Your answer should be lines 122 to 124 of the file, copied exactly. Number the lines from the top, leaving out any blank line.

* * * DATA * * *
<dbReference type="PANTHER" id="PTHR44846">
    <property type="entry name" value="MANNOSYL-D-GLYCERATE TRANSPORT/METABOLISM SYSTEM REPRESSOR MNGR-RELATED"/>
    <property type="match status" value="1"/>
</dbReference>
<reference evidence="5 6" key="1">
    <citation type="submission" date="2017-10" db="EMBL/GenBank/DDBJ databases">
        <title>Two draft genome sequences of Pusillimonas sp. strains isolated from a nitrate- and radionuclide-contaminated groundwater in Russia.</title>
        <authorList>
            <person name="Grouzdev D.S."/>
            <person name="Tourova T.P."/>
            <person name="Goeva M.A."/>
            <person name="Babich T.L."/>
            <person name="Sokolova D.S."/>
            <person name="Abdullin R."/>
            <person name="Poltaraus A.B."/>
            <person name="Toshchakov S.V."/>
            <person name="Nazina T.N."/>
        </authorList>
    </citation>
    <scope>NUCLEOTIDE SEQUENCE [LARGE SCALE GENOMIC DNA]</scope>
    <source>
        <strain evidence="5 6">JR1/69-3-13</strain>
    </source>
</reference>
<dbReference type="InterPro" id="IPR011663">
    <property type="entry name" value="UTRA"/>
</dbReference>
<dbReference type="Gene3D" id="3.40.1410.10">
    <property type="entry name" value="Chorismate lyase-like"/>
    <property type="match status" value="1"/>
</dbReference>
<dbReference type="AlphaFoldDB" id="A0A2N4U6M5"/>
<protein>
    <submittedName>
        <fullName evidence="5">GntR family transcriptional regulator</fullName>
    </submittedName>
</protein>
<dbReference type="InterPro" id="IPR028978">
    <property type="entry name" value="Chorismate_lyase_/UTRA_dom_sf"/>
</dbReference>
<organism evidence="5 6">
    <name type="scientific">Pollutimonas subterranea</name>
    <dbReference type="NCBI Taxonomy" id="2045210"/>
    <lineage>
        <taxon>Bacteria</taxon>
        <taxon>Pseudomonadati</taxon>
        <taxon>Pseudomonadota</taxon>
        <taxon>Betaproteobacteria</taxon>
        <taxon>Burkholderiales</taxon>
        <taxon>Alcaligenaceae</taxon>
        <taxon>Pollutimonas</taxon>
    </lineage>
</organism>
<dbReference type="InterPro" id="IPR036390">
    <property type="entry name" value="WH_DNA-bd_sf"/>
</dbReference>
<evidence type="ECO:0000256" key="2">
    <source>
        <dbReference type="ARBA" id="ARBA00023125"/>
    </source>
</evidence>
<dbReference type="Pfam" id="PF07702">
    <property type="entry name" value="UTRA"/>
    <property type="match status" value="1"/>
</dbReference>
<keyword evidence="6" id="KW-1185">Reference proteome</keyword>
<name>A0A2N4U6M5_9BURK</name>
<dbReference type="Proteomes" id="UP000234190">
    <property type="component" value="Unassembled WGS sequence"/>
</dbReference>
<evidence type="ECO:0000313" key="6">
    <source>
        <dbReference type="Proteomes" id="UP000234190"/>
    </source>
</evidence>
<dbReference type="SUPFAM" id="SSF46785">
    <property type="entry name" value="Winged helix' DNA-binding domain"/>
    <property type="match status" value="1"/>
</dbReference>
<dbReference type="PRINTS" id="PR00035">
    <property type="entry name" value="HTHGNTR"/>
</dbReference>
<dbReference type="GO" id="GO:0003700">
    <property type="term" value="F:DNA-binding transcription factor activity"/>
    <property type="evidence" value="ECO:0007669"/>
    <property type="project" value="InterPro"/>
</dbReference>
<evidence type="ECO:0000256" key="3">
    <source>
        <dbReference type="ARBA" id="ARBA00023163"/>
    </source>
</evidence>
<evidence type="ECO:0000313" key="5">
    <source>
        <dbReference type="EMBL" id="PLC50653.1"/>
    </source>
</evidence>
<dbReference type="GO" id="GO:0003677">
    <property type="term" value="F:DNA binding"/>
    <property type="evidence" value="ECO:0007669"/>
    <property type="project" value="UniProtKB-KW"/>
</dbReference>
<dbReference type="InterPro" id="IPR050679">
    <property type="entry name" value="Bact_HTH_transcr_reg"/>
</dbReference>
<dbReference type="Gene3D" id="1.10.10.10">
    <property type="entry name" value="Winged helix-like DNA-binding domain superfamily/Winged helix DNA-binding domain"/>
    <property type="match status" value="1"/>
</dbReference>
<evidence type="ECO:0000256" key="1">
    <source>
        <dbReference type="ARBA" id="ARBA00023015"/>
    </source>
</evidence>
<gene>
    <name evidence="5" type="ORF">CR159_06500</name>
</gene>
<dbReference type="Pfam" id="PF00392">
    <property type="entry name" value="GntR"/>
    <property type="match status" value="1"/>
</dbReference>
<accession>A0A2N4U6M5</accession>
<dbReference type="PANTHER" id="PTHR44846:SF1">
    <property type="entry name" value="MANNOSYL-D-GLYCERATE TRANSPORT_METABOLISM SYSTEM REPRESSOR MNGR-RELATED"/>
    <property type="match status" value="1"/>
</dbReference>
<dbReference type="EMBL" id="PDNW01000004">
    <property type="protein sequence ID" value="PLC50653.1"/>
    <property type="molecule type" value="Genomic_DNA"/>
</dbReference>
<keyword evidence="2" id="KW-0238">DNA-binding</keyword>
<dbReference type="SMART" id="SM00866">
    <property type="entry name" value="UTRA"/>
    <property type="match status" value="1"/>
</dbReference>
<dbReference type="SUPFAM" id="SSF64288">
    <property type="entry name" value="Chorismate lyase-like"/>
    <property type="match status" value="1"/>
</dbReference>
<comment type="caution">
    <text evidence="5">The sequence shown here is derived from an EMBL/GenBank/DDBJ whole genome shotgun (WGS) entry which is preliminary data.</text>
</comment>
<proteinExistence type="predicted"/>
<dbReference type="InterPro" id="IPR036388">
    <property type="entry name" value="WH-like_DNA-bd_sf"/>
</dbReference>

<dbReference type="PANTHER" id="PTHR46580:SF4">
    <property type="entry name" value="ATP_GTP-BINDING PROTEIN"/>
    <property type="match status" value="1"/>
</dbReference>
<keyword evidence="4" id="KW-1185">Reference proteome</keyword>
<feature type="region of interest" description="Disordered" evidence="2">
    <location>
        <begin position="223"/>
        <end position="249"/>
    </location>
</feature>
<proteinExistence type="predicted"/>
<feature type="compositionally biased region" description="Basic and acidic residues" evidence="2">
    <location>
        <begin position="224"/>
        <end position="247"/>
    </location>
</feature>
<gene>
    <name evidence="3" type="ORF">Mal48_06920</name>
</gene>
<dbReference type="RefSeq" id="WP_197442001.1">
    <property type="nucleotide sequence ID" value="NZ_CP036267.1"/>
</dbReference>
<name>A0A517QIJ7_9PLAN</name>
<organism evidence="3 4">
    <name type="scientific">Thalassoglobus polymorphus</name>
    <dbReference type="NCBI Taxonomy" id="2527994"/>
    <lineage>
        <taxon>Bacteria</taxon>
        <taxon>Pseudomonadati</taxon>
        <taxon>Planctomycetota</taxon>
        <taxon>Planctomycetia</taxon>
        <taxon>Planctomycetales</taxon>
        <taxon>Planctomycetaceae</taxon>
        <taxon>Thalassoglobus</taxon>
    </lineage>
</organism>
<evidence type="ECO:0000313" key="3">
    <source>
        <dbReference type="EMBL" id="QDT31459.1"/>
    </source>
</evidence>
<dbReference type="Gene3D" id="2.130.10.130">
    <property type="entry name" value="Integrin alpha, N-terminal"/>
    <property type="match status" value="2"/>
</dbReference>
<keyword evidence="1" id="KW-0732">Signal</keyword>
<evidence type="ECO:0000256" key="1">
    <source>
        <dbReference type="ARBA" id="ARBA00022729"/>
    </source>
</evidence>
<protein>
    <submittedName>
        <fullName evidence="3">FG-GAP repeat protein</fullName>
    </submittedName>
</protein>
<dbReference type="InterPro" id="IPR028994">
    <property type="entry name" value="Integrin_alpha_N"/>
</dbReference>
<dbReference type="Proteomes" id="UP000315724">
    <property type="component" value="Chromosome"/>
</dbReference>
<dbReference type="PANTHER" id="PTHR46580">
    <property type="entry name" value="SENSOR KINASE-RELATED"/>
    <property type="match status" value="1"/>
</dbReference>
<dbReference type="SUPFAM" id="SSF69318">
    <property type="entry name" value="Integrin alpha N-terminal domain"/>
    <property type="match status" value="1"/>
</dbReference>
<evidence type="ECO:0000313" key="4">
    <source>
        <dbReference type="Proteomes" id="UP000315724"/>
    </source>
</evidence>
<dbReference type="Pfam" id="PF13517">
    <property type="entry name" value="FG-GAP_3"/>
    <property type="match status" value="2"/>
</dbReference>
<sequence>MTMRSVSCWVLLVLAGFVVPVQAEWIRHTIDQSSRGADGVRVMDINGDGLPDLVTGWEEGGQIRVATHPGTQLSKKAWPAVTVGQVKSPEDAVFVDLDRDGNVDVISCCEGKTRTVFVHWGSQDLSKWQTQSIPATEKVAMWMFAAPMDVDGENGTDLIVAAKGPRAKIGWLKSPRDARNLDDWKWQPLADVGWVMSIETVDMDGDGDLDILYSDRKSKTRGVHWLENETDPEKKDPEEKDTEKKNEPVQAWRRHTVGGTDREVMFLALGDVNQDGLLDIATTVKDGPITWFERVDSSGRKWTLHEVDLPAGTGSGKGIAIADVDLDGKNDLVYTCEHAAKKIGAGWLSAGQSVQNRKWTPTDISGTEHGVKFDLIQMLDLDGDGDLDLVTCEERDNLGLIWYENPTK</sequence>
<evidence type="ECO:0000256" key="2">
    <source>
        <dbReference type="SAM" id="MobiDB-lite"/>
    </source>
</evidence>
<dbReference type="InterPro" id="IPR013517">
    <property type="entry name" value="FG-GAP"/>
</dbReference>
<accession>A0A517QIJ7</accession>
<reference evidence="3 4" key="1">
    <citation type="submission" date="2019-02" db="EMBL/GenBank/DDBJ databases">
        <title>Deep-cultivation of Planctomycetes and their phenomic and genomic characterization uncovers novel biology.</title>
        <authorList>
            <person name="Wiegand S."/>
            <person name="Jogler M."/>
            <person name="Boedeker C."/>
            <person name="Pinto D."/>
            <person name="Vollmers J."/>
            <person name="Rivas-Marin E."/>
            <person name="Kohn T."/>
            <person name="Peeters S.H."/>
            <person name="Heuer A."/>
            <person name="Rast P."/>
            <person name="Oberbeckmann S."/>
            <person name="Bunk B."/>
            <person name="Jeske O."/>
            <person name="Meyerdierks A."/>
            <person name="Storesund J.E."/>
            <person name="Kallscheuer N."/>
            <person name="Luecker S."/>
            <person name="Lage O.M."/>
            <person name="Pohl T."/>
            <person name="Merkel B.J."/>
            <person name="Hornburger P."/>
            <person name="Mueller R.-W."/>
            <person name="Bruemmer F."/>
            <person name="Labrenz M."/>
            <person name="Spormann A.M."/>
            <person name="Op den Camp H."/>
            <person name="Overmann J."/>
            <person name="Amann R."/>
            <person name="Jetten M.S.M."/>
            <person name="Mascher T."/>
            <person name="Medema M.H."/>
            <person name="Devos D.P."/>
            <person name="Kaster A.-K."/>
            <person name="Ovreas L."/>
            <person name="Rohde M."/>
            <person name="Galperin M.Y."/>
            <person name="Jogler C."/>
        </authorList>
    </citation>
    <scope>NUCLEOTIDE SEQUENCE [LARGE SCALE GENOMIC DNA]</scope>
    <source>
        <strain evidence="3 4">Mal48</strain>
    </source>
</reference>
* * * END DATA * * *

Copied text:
<accession>A0A2N4U6M5</accession>
<dbReference type="PANTHER" id="PTHR44846:SF1">
    <property type="entry name" value="MANNOSYL-D-GLYCERATE TRANSPORT_METABOLISM SYSTEM REPRESSOR MNGR-RELATED"/>